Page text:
EL PINAL/CIUDAD GUAYANA, Venezuela (Reuters) - Protests and looting broke out in parts of Venezuela on Friday due to a lack of cash after the socialist government suddenly pulled the nation’s largest banknote from circulation in the midst of a brutal economic crisis.
An opposition legislator said there were three deaths amid violent scenes in the southern mining town of Callao - but there was no confirmation of that from the government.
Waving the now-worthless 100-bolivar bills, pockets of demonstrators blocked roads, demanded that stores accept the cash, and cursed President Nicolas Maduro in a string of towns and cities around Venezuela, witnesses said.
Dozens of shops were looted in various places.
Last weekend, Maduro gave Venezuelans three days to ditch the 100-bolivar bills, arguing that the measure was needed to combat mafias on the Colombia border despite warnings from some economists that it risked sparking chaos.
Opposition leaders said the move was further evidence he is destroying the OPEC nation’s economy and must be removed.
Authorities have thwarted a referendum sought by the opposition against the leftist leader. That might enable him to complete a six-year term ending in early 2019, but increases the prospect of social unrest.
With new bills - originally due on Thursday - still nowhere to be seen, many Venezuelans were unable to fill their vehicles’ fuel tanks to get to work, buy food or purchase Christmas gifts.
Adding to the chaos, many cash machines were broken or empty. And large lines formed outside the central bank offices in Caracas and Maracaibo where the 100-bolivar bills could still be handed over and deposited for a few days more.
“This is a mockery,” said bus driver Richard Montilva as he and several hundred others blocked a street outside a bank in the town of El Pinal in Tachira state near Colombia.
First Justice lawmaker Angel Medina said large numbers of shops had been ransacked, destroyed and burned in El Callao, with three people killed and many injured.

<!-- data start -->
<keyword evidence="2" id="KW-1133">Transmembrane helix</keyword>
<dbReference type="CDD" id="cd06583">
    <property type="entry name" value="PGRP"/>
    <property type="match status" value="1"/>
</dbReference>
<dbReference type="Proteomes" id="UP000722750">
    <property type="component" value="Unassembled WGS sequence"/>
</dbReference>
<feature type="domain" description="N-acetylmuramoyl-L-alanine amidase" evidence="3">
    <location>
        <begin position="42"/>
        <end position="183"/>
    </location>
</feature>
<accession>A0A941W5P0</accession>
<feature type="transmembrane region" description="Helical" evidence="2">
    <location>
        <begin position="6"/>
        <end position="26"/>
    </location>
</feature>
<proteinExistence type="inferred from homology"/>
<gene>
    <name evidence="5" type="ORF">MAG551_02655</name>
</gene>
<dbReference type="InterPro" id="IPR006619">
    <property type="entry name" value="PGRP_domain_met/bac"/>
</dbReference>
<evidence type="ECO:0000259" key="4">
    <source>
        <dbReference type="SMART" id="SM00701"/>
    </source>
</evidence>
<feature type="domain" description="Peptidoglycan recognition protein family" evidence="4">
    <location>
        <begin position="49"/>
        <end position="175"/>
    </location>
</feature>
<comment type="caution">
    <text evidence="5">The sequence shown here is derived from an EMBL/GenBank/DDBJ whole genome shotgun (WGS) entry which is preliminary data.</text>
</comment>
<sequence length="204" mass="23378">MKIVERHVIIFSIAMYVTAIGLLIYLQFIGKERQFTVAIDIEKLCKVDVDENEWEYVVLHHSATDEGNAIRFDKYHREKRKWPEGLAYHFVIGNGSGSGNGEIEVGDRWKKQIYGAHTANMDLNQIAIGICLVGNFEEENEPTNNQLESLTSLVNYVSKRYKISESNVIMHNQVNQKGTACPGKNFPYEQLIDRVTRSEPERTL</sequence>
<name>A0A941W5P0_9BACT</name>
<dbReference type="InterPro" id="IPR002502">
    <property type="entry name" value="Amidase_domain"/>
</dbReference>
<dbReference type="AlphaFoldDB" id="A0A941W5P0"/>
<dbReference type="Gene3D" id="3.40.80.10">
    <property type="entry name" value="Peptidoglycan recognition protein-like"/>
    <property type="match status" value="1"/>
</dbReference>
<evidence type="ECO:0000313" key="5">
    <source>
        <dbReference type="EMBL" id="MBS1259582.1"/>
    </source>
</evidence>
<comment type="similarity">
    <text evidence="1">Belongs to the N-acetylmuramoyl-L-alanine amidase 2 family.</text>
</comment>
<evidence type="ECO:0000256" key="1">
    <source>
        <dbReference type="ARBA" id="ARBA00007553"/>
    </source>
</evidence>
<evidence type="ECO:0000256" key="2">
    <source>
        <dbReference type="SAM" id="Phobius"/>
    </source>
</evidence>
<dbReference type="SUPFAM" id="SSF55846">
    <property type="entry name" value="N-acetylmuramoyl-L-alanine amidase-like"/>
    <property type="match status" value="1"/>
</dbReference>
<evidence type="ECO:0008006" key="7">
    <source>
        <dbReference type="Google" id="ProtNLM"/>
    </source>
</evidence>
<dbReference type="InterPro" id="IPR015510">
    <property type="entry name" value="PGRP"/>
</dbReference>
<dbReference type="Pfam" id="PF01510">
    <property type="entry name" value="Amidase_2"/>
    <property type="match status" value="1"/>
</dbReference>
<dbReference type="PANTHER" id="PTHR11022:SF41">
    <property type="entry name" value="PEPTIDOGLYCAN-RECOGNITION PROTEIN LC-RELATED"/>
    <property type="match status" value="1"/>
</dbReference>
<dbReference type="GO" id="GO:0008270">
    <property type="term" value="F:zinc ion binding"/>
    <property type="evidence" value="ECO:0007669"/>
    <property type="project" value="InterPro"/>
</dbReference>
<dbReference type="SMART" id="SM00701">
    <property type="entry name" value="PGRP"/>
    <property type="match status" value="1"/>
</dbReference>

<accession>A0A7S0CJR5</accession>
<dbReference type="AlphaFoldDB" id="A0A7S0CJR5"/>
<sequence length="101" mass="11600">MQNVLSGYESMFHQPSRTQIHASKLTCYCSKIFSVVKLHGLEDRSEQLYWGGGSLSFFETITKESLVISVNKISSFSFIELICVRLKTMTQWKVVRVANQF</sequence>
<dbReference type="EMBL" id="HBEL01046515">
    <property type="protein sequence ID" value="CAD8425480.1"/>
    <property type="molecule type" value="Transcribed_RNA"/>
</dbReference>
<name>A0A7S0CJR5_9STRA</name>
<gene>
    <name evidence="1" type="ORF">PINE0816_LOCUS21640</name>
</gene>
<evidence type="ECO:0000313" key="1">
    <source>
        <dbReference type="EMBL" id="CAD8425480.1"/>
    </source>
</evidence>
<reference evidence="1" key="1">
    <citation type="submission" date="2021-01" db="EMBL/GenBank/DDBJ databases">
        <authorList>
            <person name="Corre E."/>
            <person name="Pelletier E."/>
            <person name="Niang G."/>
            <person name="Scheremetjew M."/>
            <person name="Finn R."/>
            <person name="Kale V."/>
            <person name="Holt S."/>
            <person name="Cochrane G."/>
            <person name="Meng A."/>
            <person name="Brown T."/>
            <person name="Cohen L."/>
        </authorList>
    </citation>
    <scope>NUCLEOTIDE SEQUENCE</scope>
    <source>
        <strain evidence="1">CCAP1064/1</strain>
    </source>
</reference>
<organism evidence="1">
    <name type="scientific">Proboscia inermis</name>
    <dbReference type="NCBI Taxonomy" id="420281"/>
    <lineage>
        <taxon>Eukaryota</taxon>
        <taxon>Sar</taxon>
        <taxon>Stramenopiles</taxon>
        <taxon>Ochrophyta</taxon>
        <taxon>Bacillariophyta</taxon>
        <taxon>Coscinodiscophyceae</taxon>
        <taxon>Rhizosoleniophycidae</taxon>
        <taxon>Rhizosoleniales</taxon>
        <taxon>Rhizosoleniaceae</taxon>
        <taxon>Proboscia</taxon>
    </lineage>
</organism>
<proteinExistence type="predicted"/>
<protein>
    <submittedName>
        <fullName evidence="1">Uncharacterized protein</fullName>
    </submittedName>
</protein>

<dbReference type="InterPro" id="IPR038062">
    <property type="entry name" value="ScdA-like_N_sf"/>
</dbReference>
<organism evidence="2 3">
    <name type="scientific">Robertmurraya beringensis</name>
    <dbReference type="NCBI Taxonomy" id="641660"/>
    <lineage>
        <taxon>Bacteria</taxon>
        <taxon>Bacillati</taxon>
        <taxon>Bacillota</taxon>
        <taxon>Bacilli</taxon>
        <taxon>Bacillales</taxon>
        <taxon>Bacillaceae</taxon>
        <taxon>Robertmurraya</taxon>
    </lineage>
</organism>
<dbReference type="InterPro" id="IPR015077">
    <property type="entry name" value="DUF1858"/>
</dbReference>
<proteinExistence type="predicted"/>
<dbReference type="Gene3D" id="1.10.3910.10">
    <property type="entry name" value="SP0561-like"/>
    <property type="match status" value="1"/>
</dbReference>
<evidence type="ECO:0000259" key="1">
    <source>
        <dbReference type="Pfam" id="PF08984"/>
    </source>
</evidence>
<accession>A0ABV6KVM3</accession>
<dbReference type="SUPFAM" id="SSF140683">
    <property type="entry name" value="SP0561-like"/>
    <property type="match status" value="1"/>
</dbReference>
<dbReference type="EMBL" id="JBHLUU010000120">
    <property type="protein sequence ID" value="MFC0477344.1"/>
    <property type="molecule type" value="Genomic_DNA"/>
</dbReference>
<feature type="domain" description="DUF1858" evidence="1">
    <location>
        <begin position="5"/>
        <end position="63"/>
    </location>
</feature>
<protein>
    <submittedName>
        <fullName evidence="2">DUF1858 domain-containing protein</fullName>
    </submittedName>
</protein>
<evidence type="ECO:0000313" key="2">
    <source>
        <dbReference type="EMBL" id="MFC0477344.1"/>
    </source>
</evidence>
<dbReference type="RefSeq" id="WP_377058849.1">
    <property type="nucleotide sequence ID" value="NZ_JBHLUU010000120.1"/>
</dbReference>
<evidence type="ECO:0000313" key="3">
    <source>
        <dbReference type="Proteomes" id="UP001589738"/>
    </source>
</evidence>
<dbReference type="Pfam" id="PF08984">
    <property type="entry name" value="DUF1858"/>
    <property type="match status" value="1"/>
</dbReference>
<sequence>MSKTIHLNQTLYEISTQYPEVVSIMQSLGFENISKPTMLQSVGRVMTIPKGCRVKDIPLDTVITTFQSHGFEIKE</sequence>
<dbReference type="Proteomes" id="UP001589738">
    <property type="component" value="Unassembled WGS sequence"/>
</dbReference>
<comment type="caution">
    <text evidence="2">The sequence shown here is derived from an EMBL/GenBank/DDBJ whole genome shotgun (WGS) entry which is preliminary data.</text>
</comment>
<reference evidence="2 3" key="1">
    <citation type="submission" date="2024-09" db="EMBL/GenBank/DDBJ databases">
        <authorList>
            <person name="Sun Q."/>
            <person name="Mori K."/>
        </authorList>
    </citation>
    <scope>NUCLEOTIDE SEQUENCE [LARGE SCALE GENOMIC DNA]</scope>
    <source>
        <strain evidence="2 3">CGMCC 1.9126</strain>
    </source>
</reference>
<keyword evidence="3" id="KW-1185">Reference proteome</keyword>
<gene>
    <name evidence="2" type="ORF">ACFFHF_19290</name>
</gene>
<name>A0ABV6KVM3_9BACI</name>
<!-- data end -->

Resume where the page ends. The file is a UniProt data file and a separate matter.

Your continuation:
Reuters could not independently confirm his statements.
Speaking in general terms, Maduro condemned the violence around the country, and said two banks had been attacked by people linked to the opposition coalition.
He said the new bills would come into circulation soon, appealed for the population’s “comprehension”, and urged Venezuelans to use electronic transactions where possible.
About 40 percent of Venezuelans do not have bank accounts.
Outside the central bank in Caracas, thousands of Venezuelans lined up to swap the 100-bolivar bills before a final Tuesday deadline as National Guard soldiers kept watch.
An orange and avocado vendor offered to buy the notes up for 80 bolivars each.
Maduro’s measure has stoked anger among Venezuelans already weary of long lines for food and medicine amid product shortages and triple-digit inflation.
He blames the crisis on an “economic war” waged against his government to weaken the bolivar currency and unseat him.
Critics scoff at that explanation, pointing instead to state controls and excessive money printing.
“I want a change in government. I don’t care about changing the bills; they’re not worth anything anyway,” said Isabel Gonzalez, 62, standing in line at the central bank on Friday.
She said she had just enough cash to get a bus home.
Additional reporting by Girish Gupta, Deisy Buitrago and Alexandra Ulmer in Caracas; Editing by Andrew Cawthorne, Jonathan Oatis and Richard Borsuk